Grooming & Red Flag Behaviors: Grooming allows offenders to slowly overcome natural boundaries long before abuse occurs. On the surface, grooming a child can look like a close relationship between the offending adult, the targeted child and potentially the child’s caregivers. The grooming process is often misleading because the offender may be well-known or highly regarded in the community. As a result, it’s easy to trust them. Learn more about the grooming and how you can intervene if you see red flag behaviors or if your gut is telling you something is wrong. Multilingual Options

The Many Stages of Grooming: An essential goal of the Protecting God’s Children® Program for adults is the identification of potentially inappropriate behaviors exhibited by adults that could be grooming. The “grooming process” is the means for the offender to gain control over a child and the persons surrounding the child, to obtain access to the type of abusive relationship the offender seeks. Read More: English | Spanish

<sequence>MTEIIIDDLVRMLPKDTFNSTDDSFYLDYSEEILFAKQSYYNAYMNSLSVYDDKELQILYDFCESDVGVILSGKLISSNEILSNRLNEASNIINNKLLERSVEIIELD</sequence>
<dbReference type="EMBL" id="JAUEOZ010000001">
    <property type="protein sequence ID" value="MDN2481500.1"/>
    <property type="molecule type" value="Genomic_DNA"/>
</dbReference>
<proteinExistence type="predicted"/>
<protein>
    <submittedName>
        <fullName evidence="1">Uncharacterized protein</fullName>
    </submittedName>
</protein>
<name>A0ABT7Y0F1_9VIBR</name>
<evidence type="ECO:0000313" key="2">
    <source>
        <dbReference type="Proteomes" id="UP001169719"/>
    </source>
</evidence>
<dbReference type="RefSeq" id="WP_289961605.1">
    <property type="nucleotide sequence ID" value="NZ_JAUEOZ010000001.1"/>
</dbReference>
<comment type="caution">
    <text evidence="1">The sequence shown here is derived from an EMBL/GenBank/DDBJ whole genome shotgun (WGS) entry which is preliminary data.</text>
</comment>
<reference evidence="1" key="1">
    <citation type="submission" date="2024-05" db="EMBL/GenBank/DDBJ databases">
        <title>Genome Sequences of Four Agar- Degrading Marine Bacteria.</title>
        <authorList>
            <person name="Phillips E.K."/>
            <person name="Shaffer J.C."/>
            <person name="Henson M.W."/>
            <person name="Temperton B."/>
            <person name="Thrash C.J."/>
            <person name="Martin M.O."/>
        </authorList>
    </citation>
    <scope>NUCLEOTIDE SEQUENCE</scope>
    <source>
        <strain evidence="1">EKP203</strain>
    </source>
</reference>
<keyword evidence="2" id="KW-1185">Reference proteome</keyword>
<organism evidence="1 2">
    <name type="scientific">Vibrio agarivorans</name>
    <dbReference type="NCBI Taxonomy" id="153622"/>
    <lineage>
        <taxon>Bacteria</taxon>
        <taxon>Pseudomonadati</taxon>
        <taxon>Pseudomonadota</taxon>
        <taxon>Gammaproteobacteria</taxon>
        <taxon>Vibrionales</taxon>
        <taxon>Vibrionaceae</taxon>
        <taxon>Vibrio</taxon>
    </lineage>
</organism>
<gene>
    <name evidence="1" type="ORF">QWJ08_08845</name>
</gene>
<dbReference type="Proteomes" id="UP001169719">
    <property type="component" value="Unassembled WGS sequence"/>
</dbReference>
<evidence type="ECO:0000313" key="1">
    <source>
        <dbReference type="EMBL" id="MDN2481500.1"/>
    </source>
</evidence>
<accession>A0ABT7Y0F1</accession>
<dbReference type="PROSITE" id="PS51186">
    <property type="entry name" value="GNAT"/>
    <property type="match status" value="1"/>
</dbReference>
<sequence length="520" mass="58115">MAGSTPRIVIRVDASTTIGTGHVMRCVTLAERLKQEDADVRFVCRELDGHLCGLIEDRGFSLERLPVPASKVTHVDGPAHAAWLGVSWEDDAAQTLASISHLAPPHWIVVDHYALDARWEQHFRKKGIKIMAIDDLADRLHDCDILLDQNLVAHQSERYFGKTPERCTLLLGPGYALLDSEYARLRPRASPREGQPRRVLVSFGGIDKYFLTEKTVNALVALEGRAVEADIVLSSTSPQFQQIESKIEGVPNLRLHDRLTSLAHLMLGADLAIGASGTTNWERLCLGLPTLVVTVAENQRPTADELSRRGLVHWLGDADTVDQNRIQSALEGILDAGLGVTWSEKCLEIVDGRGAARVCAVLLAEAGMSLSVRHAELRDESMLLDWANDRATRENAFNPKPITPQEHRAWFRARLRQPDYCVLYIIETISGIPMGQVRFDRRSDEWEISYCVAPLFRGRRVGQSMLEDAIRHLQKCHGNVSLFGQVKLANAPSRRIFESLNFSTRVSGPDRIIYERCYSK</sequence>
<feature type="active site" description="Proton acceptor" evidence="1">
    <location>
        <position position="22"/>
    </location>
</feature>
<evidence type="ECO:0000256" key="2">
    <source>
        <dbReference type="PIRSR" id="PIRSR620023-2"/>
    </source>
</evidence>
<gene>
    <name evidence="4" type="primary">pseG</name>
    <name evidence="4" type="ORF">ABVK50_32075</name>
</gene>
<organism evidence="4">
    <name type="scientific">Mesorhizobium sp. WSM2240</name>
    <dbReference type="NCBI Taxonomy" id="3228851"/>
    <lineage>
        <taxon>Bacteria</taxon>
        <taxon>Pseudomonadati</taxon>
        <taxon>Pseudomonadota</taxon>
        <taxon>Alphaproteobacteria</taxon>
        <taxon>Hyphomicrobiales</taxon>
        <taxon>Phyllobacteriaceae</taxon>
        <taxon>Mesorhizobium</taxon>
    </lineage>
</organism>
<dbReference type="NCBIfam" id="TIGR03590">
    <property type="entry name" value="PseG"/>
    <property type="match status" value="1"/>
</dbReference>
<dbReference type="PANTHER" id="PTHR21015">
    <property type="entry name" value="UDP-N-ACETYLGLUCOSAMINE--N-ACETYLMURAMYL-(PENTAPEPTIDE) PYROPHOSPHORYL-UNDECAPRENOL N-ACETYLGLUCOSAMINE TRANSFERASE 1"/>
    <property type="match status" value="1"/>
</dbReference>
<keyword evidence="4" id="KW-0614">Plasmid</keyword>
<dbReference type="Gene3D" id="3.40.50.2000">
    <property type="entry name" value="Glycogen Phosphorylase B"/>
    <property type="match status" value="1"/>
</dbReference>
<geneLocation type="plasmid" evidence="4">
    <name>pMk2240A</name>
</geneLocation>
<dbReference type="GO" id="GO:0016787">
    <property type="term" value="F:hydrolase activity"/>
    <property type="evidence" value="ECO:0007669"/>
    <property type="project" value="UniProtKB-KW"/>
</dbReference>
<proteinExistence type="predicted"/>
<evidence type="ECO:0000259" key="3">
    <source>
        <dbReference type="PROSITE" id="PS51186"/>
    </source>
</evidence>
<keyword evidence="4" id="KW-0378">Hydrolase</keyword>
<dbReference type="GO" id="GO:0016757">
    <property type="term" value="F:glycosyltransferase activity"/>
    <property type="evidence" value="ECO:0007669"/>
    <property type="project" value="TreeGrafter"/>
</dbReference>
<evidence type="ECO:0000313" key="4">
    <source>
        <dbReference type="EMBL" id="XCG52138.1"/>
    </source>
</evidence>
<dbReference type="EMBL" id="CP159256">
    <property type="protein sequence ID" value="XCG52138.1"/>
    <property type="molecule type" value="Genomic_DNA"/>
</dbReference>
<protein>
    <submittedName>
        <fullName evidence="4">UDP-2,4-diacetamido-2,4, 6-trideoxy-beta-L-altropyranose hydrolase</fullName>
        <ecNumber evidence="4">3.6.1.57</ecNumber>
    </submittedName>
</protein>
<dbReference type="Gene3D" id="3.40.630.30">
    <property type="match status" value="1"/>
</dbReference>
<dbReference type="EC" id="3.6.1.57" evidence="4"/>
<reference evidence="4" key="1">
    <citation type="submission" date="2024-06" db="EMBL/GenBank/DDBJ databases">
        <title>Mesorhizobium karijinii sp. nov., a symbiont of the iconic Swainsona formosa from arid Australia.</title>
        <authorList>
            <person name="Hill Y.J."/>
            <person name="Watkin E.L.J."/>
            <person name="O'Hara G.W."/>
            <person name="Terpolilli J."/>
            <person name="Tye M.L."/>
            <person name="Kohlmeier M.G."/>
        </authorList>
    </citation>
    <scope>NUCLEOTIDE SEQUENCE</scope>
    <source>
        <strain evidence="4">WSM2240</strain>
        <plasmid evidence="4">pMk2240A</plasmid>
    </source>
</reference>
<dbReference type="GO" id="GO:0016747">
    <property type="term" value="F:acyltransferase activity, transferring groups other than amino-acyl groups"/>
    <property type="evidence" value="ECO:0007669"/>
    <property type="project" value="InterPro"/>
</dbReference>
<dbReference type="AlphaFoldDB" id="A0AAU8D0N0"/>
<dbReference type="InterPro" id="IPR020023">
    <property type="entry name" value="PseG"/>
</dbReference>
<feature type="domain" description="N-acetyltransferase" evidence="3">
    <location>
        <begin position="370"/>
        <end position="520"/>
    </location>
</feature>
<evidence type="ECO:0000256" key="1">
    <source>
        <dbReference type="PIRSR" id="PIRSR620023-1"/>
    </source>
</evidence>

Teaching Boundaries and Safety Guide: These lessons focus on an age-appropriate discussion of touching safety, relative to the specific roles that different people play in a child’s life. All of the lessons stress the importance of keeping private body parts “private.” Download Available in English | Spanish

Ongoing Conversations: One of the best protections for our children is our relationship with them. We need to have on-going age-appropriate open and honest conversations with them about their bodies, healthy boundaries, and personal body safety. For many adults this can be very uncomfortable to do. Here are a few tips to help families with proactive conversations: English

Online Safety Information for Parents & Educational Activities for Youth (Trilingual)

(New) Internet Safety at Home: Today’s digital safety routine requires a different approach. Check out these easy-to-implement tips and practices for keeping kids and teens safe while they spend more time online. English | Spanish